Vargas: Conversation in resort spa boils over into topical talk about police and compliance


Lately it seems all my conversations eventually gravitate toward police officers’ use of deadly force. One such conversation took place while I was on vacation last month.

While relaxing in the resort spa I started conversing with a gentleman after a day of enjoying paradise. I readily admit I am a social butterfly.

Inevitably, when he found out I was a retired police officer the question came up:

“So what do you think about all these police shootings? Cops seem out of control these days.”

The water got just a bit hotter at that point as my body temperature went up a few degrees. But I pride myself at being a good conversationalist — a dying art, if you ask me.

The gentleman was not some radical screaming obscenities at a protest rally. Rather, he was in the banking industry and seemed willing to listen as I provided some needed information he might have missed in all the mainstream reporting.

As I laid out the statistics and rationale, point and counterpoint, I concluded with the fact that the vast majority of the nationally publicized use-of-force incidents in the country began with something simple:


Someone at some point decided to violate the social contract of submitting to lawful authority. Their refusal to comply with lawful commands at some point dictated a response from the officers involved.

Tragically, sometimes these responses don’t have the happy outcomes we all hope for.

His face turned pensive as he thought it over for a few seconds.

“You’re right!” he exclaimed with an expression of sudden insight.

I basked in my skills as a police apologist and was about ready to take another sip from my adult beverage when he said something that still resonates with me:

“Shouldn’t police departments be doing something to educate people about complying with the police?”

My immediate reaction was to laugh out loud thinking it was a joke, but the dead- serious look on his face told me that would be a mistake.

All those training classes on interview and interrogation techniques have paid dividends over the years.

He then added: “You guys should have classes in high schools and some sort of public awareness campaign. It would save lives, don’t you think?”

I guess I’d missed something over the years or maybe I’m just becoming one of the old dudes we all swore we’d never become.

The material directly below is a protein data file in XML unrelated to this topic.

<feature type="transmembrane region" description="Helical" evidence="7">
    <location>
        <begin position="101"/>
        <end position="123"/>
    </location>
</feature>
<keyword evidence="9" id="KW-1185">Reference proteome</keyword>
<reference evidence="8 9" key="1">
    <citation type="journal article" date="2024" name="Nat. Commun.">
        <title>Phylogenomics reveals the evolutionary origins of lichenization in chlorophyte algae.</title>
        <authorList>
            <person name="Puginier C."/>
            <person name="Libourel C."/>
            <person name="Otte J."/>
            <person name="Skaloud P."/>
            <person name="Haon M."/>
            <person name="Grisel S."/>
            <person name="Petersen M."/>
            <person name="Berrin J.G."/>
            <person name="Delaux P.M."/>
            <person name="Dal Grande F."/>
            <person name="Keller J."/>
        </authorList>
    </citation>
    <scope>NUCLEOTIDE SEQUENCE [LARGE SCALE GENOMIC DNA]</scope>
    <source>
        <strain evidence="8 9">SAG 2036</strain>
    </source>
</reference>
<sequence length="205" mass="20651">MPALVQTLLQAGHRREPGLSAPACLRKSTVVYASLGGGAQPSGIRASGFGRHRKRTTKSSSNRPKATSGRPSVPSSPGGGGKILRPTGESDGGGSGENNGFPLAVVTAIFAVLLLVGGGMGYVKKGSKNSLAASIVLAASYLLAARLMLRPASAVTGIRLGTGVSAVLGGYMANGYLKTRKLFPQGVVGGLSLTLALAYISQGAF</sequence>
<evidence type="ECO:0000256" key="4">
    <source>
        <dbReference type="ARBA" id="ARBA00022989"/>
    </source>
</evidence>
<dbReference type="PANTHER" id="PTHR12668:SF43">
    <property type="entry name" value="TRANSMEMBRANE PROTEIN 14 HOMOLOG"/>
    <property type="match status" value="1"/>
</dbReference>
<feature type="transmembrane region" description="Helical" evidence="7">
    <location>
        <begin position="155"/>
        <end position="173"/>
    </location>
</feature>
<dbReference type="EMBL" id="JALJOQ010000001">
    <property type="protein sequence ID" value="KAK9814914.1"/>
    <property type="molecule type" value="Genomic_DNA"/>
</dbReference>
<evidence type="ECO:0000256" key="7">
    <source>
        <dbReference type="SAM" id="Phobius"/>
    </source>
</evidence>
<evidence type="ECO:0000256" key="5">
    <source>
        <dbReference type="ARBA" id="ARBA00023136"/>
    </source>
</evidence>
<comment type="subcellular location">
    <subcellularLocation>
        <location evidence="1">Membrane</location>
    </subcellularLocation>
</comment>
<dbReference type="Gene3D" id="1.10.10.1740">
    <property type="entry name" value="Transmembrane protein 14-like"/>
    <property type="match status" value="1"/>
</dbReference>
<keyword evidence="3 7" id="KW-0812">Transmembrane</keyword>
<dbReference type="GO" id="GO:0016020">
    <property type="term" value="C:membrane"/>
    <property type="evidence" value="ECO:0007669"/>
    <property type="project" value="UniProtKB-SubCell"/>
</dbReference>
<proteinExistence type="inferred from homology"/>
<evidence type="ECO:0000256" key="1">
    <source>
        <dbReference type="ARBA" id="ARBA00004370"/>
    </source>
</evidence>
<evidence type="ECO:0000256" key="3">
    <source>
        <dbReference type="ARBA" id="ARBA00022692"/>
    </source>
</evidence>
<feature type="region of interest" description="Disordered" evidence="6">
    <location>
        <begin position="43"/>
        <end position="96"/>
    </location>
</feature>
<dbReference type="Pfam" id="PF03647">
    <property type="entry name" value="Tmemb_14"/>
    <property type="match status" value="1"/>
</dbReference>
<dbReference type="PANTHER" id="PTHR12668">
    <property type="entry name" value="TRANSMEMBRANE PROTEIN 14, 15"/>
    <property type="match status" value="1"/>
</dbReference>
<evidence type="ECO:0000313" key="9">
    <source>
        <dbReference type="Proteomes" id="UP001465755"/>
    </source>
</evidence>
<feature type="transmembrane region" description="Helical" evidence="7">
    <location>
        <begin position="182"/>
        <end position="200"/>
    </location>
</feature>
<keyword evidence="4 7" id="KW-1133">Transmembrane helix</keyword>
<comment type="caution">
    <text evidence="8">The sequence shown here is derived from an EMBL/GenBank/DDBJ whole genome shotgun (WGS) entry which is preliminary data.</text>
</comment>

I could not in my wildest imagination ever recall needing to be educated about obeying the police. I pretty much thought it was a good idea to do whatever the guy with the badge and gun asked me to do.

Doing otherwise would take a special kind of crazy that I couldn’t imagine.

Respect for authority had been drilled into me at a very young age with my parents and then further reinforced by Sister Mary Liam at St. Boniface parochial school. She didn’t have a badge or a gun, but even in the 5th grade I knew you didn’t mess with people who had a direct line to God.

What was it he was looking for?

I imagined big posters with police officers’ guns drawn and pointing and the phrase, “Comply or die!” Heaven knows what the public service announcement might look like.

I recalled seeing a tongue-in-cheek graphic on a police blog site that read, “Hands up Don’t Shoot, We’ll take that!”

Just then my wife called and I had to end the conversation. I politely thanked him for his time and he thanked me for opening his eyes to issues police officers face.

He lifted up his glass and ended with, “You guys should really think about that.”

Lack of compliance is something that needs to be part of any conversation regarding police use of force. It is certainly absent from the national discussion.

I just don’t know if a national campaign asking people to obey the law is the answer. If it is, we’re in a lot worse shape than I thought.

Joe is a retired Anaheim Police Department captain. You can reach him at